Conversion of European heathlands to grassland has been reported as a response to increased nutrient availability, especially of nitrogen; a direct effect upon mycorrhizal colonization has been proposed as an likely explanation.This hypothesis was tested in a random block experiment with four blocks and four replicates on a Danish inland heath, Hjelm Hede. Ammonium nitrate was applied (0, 35, 50 and 70 kg N ha–1 year–1) to a stand of Calluna vulgaris (L.) Hull four times annually for 2 years. Calluna roots were sampled on four occasions in the 2nd year of the nitrogen treatment. The extent of ericoid mycorrhizal colonization was determined by direct observation of the roots using a line-intersection method. The nitrogen content of the current-year shoots of Calluna increased when they were treated with nitrogen. Nitrogen fertilization had no significant effects on ericoid mycorrhizal colonization of Calluna nor on root biomass. The seasonal variation in mycorrhizal colonization of the Calluna roots was highly significant. The spatial variability of mycorrhizal colonization, both in replicated plots and in the two contrasted soil horizons – the mor layer and the bleached sand – within the plots, were considerable. I conclude that heather decline under enhanced nitrogen input is unlikely to be caused by a direct impact on the ericoid mycorrhizae of Calluna.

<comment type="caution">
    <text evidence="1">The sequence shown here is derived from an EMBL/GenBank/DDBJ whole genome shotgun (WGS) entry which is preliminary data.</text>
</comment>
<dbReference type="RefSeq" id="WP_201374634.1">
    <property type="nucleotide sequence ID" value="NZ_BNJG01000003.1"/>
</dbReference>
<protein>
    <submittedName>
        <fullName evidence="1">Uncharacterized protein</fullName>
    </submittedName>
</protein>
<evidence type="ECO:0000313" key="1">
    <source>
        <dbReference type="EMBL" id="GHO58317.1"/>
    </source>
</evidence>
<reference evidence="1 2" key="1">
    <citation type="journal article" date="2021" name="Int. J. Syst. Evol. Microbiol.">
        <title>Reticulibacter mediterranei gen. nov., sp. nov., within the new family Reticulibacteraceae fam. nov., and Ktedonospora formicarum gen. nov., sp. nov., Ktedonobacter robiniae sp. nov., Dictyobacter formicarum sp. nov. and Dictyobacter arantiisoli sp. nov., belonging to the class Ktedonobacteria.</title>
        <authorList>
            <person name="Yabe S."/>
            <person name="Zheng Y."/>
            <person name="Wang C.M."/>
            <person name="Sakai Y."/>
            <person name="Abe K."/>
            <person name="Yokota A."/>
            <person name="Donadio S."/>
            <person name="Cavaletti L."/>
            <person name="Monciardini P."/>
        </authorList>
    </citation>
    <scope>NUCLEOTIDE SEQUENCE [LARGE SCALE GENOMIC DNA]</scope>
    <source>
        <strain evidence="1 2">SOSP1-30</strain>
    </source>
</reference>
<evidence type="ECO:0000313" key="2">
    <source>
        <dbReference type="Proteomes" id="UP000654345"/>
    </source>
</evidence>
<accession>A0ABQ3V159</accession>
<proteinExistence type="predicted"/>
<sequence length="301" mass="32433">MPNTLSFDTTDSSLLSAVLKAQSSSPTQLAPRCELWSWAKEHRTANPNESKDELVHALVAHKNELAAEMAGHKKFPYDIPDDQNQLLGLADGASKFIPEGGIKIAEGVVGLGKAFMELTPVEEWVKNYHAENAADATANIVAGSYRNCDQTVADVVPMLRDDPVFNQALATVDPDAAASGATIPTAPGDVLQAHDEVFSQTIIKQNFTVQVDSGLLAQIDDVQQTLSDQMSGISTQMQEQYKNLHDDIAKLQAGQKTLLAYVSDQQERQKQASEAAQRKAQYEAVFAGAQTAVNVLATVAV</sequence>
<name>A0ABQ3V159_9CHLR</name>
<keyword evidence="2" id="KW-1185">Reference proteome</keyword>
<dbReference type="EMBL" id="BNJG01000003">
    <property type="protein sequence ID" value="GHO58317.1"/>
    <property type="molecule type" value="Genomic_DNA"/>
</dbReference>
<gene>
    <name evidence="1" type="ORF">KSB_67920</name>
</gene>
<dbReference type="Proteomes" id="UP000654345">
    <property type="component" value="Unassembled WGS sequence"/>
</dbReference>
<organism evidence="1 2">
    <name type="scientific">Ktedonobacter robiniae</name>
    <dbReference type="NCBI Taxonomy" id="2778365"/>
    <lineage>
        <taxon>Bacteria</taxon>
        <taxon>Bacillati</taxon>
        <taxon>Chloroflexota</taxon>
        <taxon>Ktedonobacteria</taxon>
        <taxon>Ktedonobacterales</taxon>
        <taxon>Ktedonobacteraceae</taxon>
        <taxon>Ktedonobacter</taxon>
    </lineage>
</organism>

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Received: 1 December 1998 / Accepted: 7 December 1999
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Johansson, M. The influence of ammonium nitrate on the root growth and ericoid mycorrhizal colonization of Calluna vulgaris (L.) Hull from a Danish heathland. Oecologia 123, 418–424 (2000). https://doi.org/10.1007/s004420051029
- Key words Ericoid mycorrhiza
- Ammonium nitrate
- Calluna vulgaris